HOGG Twitter @HOGGroup
RT @Geology_History: December 8, 1933, John Joly, Irish geologist and physicist, died #OTD. Studied the radioactive decay of minerals☢️ , p…
h J R
HOGG Twitter @HOGGroup
With a twist...Murchison in President's address to Geol Soc 1842 asserted "In fact, it is now plain that Dr. Buckla…
h J R
HOGG Twitter @HOGGroup
RT @morethanadodo: In the late 1830s William Buckland was 1 of the 1st British geologists to accept the theories of L Agassiz regarding gla…
h J R

The Freemasons’ Tavern where the Geological Society was founded in 1807


The History of Geology Group (HOGG) exists to encourage interest in the lives and work of those scientists and philosophers who influenced both the study and the practice of geology. It is open to anyone with an interest in the subject and is affiliated to the Geological Society of London. For further details and to join please see the About Us page.

For details of our latest news please consult our social media accounts via Facebook and Twitter (our twitter feed can also be seen on the left of this page). Members receive a copy of the current newsletter which is subsequently archived here. They also have access to our jiscmail list which provides up-to-date information on our activities and the opportunity to discuss research with other members.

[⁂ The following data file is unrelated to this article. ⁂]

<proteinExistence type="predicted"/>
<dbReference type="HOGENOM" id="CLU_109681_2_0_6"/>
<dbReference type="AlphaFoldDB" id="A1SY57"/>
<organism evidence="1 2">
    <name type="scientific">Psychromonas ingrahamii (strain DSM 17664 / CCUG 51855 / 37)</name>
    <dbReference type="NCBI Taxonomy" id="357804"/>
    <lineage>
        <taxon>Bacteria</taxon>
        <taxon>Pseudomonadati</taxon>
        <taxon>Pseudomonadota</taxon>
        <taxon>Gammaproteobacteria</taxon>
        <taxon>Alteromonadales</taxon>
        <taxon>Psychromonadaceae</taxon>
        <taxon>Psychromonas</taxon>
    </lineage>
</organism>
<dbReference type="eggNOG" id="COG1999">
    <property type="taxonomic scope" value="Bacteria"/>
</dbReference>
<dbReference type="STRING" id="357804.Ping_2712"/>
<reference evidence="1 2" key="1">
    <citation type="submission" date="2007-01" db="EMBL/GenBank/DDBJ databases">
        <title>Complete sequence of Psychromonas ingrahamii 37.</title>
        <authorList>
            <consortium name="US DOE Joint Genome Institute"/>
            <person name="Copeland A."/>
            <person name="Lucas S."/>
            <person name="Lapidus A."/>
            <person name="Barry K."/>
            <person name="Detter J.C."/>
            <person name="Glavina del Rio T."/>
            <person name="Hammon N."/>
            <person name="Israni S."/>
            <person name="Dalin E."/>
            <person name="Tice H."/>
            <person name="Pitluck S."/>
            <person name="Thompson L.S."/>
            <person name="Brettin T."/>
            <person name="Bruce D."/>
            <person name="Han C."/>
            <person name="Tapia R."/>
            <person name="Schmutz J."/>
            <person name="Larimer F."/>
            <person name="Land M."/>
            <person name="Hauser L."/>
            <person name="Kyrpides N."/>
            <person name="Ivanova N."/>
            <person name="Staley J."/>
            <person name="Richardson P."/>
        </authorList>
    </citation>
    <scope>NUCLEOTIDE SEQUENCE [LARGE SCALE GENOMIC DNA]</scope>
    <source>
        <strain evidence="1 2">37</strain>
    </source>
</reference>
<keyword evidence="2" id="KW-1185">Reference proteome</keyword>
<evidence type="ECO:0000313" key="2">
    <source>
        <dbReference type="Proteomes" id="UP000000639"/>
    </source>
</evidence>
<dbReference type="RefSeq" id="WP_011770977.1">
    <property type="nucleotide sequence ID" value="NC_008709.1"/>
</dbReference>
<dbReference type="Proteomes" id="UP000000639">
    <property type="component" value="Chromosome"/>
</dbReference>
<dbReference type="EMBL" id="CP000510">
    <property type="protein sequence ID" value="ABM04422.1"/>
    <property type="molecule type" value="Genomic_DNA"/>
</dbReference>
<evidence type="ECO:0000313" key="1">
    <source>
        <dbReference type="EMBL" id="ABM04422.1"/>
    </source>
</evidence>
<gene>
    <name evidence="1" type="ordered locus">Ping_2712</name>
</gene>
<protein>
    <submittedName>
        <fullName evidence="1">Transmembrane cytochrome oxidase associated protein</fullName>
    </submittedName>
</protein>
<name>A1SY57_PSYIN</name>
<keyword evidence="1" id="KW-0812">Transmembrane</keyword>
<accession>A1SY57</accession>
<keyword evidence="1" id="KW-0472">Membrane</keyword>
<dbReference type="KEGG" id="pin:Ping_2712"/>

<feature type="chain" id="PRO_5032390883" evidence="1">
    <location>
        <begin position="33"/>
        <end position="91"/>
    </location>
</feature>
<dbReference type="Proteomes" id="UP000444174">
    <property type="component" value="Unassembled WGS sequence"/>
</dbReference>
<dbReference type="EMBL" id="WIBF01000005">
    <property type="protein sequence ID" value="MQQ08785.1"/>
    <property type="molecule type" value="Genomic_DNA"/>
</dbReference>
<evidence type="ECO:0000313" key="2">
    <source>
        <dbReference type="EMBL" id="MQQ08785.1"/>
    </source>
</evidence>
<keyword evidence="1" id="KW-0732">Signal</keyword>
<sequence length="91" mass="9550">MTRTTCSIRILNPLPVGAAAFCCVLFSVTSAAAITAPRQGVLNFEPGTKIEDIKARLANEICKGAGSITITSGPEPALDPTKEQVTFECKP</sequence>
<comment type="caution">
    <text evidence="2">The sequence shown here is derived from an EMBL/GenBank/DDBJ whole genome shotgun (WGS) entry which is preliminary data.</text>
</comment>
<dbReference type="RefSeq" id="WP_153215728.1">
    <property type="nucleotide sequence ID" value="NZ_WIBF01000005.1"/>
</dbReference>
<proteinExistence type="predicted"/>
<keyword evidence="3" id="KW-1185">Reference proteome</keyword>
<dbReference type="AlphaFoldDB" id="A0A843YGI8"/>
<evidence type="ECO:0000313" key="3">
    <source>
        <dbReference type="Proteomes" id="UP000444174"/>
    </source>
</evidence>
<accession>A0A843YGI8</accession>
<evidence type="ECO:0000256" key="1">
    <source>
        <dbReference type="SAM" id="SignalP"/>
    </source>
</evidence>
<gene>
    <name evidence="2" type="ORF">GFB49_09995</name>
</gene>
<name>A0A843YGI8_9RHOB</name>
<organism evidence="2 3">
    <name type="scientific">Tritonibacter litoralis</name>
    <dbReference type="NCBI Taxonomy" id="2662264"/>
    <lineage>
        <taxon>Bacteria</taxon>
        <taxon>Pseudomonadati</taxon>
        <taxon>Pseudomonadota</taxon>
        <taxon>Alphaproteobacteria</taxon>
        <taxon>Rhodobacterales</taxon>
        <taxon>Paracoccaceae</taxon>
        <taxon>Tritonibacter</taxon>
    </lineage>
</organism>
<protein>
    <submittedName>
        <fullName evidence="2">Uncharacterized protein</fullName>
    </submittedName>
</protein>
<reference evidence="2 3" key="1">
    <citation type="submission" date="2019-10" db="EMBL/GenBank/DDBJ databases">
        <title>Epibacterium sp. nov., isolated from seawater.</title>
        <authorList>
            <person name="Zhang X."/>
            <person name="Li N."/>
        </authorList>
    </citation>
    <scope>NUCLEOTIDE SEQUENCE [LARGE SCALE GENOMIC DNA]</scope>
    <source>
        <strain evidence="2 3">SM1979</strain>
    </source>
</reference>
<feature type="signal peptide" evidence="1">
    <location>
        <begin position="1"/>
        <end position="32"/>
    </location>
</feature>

Most of HOGG’s meetings are held in the Geological Society’s apartments at Burlington House, Piccadilly, in London, and details of forthcoming meetings and HOGG field trips can be found here.

Occasionally, the Geological Society of London publishes collections of papers based on the themes of HOGG meetings, as well as other books relating to the history of geology. Fellows of the Geological Society and some affiliated societies can purchase these books at a discount from the Geological Society’s bookshop. The latest books compiled and edited by HOGG members can be found on the Publications page.

Forthcoming Meeting:

May 2020 - George Bellas Greenough Map Bicentenary Meeting

The Geological Map of England and Wales by George Bellas Greenough (1778-1855), also known as ‘the Geological Society’s map’, was published on 1 May 1820. An event to celebrate the bicentenary of this important map will take place on Wednesday 6 and Thursday 7 May 2020.

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